year’s annual gathering of the Shelby American Automobile Club
took place from 30 June to 3 July, at Connecticut’s Lime Rock
Marking the club’s twenty-fifth anniversary, SAAC-25 was
billed as a GT40 reunion - although, as time would tell, the final
roll call of GT40s was something of a disappointment in quantity,
although not in quality.
amongst the GT40 attendees was George Stauffer, whose team brought
along no fewer than four cars.
They were: 1046, the ‘66 Le Mans-winning Mark II;
“1047”, the latter-day red Mark II, now refurbished and turned
out in IIB configuration, and for sale @ $345,000; 1102, the ex-Wyer
Mark III, and J-4, the ‘67 Sebring-winning Mark IV.
Mark IIB was Bill Ostrower’s beautiful example in silver
with dark blue stripes,
which is a
replica of 1031.
Jim Glickenhaus actually drove to the circuit in his lovely
yellow Mark IV, which had placed second at Le Mans in 1967;
it appears that this car is actually J-6, and not J-5 as had
previously been thought.
Having spent many years painted as a replica of the red Le
Mans-winner, the car is now restored to its original paint
scheme, so that at last all the ‘67 team Mark IVs are back
in original colours.
Hallingby also drove his GT40 road-car to the circuit.
1069, an ex-Ford press car, is still in yellow livery, and
is in immaculate condition, and Barney kindly made it available
for me to photograph at his beautiful home.
Holman came with two of the superb Holman Moody Mark IIs, the
familiar white 201, and the almost complete gold 203.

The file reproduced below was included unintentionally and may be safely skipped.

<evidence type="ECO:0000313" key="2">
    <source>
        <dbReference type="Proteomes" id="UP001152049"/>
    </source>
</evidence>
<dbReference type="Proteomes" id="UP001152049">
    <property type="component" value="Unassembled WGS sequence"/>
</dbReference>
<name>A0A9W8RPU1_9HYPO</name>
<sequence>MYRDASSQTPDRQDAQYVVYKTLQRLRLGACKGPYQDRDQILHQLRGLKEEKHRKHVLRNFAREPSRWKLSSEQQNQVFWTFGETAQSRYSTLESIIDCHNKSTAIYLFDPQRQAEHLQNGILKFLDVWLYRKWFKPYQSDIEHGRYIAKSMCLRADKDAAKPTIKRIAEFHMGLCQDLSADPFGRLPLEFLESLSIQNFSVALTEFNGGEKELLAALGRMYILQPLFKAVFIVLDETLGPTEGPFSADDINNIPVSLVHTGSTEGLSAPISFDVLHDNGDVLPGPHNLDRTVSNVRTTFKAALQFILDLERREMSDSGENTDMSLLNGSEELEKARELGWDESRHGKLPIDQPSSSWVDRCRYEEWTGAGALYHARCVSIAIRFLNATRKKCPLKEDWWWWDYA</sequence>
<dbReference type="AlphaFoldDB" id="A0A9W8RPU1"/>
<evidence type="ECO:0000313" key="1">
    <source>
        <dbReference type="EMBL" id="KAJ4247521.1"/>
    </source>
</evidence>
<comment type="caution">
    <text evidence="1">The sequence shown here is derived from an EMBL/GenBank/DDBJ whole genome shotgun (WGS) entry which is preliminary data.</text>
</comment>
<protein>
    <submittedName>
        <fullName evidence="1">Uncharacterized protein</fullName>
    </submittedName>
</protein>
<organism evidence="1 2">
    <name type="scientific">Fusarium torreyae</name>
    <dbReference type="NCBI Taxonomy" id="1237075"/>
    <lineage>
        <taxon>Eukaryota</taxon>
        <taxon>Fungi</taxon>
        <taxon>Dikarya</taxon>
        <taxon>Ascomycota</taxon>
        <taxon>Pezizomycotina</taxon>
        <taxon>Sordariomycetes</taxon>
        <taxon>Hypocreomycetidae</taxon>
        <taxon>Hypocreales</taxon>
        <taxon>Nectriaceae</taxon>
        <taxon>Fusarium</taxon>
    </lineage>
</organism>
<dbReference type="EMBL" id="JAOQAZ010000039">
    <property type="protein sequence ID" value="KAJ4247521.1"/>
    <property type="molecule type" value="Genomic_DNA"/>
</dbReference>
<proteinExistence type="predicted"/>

The accuracy of these new Mark IIs is quite stunning, the
incomplete 203 allowing detail of the engine bay and the chassis
to be seen and appreciated.
Launtz brought the ex-Alan Mann, ex-Paul Hawkins, AM.GT40.2, still
in the deep metallic-blue livery it has worn for many years.
the most surprising visitor was the ex-Filipinetti gold-painted
1040, which for many years has been owned by Don Silawsky.
The car was shown disassembled, being basically body panels
perched precariously upon a bare tub, itself standing on trestles.
Don is looking to sell this veteran of Le Mans, and
$350,000 will prise it, as it is, out of his hands; if you want
him to finish off the restoration for you, you’ll need $500,000.
Sadler and Bob Wood, of Safir GT40 Spares, Ltd, brought their two
red Mark Vs, 1124 and 1136 respectively, and carrying race numbers
57 and 17.
These were the only GT40s to take part in the races held on
the final day of the event, all previous on-track excursions
throughout the weekend being strictly non-competitive displays.
surprisingly - being based only a few miles away in New Britain,
Connecticut - ERA was represented.
The now elderly, but still highly desirable, big-block
demonstrator, finished in light blue with white stripes, was their
official presence, and the car was joined by others of the marque.
is not an elitist organisation, their motto being “ownership
isn’t important - enthusiasm is”.
As a result they quite happily accept Ford-powered cars
which are not Shelbys - there were lots of regular Mustangs and
other Fords around - and they don’t turn their noses up at
Some of the GT40 replicas present were so good that only
the fact that they were left-hand-drive gave away their lack of
pedigree, and they helped bolster the numbers and add more colour,
glamour and noise to the event.
GT40-owners arrived without their cars.
It was good to meet with Fran Kress (1054) and Gil Jackson
(1085 and the second 1009), and to meet up with other stalwarts
such as Rick Kopec and Steele Therkleson (some of his mid-sixties
photographs are used elsewhere in this website).
Leo Beebe, still carrying his “Henry expects you to
win” card, was present, as, of course, was The Man himself,
hope you like the photographs which accompany this report.
With a bit of luck, one day others from the gathering will
find their way into yet another picture book!
If you’d like to attend the next SAAC annual convention,
check out SAAC’s website,
Chances are that the event will be at Charlotte, NC, over
the July 4th weekend, 2001.